Today's post features the 69th card in my ever-growing 1953 Topps baseball set...
Emory Nicholas "Bubba" Church enjoyed a relatively short MLB career at just six seasons spanning from 1950 through 1955. Before his pro baseball career started he, like so many young men of his generation, served in our country's military. Church was actually deployed to India and saw some action with the US Army during the latter part of WWII.
After returning to the states Bubba's pro ball career got on track. His rookie season in 1950 with the Philadelphia Phillies was going very well before it was cut short by a line drive to the head (which was traveling at such speed that the ball ricocheted off his head all the way to the outfield without a bounce!). There's an interesting anecdote about the ball-to-the-head incident here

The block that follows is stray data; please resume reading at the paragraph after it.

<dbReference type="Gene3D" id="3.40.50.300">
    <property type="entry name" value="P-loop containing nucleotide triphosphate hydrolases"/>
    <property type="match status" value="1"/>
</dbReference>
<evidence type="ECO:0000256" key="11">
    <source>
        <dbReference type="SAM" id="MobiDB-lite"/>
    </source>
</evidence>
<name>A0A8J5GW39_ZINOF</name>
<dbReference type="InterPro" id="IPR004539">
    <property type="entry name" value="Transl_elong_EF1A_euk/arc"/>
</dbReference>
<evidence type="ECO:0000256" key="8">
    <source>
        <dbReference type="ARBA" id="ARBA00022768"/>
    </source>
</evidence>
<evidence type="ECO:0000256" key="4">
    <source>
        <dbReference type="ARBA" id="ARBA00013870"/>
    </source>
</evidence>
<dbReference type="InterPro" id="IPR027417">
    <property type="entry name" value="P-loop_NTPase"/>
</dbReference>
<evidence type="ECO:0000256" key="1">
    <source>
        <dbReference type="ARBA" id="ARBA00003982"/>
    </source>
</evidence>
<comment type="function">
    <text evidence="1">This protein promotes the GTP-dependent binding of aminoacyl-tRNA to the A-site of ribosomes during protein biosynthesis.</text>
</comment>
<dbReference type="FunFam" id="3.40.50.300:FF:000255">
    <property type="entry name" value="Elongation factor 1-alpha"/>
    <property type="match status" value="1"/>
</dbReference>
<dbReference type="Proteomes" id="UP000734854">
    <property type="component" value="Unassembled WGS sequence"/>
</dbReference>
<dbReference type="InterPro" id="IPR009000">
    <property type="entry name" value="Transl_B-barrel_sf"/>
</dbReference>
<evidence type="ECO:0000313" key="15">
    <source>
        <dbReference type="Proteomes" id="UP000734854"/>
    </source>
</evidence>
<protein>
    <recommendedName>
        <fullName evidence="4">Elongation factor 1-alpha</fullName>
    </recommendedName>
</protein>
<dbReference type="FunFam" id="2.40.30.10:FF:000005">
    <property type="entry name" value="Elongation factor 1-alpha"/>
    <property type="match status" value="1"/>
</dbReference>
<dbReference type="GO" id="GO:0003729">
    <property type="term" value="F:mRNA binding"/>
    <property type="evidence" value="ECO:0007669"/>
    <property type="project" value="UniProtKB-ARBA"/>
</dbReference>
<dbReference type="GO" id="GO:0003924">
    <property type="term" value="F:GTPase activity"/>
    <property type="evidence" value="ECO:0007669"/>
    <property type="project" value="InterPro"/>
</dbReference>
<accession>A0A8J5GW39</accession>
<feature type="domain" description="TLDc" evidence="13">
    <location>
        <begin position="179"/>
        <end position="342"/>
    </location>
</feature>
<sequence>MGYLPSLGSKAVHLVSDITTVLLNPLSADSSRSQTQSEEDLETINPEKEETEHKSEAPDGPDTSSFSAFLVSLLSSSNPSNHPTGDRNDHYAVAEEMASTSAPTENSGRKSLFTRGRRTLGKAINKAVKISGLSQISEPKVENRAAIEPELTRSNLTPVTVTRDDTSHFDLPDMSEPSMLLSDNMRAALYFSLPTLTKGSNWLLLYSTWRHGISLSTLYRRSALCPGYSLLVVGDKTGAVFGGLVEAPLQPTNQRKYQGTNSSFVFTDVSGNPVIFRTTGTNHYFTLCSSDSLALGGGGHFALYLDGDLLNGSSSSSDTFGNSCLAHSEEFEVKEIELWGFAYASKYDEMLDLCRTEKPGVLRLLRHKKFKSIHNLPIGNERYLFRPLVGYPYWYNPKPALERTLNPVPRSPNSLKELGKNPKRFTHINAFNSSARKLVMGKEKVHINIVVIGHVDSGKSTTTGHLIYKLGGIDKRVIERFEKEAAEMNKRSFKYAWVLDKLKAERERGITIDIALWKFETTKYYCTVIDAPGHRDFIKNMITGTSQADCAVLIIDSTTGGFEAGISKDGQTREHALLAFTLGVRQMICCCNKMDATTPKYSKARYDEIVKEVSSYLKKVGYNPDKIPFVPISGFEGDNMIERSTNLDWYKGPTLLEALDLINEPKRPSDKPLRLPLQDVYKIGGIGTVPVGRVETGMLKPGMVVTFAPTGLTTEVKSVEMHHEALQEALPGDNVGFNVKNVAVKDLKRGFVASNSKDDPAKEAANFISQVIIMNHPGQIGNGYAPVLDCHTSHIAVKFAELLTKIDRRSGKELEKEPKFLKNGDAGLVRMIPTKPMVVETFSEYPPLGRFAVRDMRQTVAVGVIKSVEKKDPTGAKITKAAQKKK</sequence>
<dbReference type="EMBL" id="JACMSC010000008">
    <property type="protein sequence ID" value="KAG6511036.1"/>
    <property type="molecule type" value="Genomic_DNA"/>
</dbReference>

if you enjoy reading those sorts of things. He made 18 starts total that year and finished with an 8-6 record and an impressive 2.73 ERA, good enough to actually garner some Rookie of the Year votes (he finished 4th).
After turning in another good year with the Fightin' Phils in '51 (career highs in most pitching categories),
Church was dealt to the Reds in the early part of the 1952 season. He'd
finish the 1952 season and begin 1953 with Cincinnati, which is why
he's depicted as a Red on this card, but found himself on the trading
block again in 1953, this time being sent to the Chicago Cubs. Bubba
never really recaptured the magic of those first couple of seasons in
Philadelphia though, and suffered some arm problems as well. Just two appearances into the 1955 season
his professional baseball career came to an end.
Church wasn't a total slouch with the bat either. In the three seasons where he saw more than 50 plate appearances he hit .229, .235 and .256. There's a few position players on the Red Sox who I'd love to see hit the .256 mark this season! Bubba even managed a few home runs during his career as well. Bubba Church passed away just a few days after his 77th birthday in 2001, in the same town in which he was born.
69 of 274 (25%)
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